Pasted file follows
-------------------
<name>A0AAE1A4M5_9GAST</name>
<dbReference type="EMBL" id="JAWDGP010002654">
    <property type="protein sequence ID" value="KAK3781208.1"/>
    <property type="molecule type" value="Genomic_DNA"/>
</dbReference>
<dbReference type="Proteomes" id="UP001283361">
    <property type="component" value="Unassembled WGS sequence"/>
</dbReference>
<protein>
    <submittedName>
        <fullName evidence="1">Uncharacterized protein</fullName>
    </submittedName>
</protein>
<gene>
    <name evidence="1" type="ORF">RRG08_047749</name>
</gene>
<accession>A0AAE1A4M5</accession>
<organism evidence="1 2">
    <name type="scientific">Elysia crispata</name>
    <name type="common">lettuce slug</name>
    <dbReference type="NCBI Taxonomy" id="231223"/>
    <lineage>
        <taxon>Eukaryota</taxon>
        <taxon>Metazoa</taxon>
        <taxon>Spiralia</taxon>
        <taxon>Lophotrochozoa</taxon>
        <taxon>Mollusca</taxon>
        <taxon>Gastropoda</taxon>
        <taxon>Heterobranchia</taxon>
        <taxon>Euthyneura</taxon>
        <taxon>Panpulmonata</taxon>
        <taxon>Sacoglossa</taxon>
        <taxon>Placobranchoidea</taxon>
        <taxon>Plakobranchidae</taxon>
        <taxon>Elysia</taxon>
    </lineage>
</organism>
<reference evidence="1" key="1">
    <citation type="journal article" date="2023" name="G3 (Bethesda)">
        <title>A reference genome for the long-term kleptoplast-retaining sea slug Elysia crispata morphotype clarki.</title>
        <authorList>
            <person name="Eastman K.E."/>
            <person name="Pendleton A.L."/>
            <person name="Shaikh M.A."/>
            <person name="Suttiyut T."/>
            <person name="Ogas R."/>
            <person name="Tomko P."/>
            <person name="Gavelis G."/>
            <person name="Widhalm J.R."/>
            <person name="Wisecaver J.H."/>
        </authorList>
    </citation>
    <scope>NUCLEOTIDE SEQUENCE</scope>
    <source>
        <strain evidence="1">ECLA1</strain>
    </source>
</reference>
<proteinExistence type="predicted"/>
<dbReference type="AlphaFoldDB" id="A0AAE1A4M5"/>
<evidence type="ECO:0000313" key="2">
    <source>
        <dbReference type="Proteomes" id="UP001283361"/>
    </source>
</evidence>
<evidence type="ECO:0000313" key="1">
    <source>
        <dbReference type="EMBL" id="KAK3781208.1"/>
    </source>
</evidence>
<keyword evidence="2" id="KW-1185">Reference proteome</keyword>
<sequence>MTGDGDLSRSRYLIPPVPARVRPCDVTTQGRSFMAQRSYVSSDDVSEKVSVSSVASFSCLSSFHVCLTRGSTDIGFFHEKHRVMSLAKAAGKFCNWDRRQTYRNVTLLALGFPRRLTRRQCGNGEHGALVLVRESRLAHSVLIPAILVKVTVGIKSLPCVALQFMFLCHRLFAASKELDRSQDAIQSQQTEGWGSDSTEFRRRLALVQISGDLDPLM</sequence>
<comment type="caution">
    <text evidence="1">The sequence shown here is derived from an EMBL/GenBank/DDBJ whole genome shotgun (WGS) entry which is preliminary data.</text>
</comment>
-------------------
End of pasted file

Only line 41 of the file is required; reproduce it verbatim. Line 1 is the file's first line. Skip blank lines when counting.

        <authorList>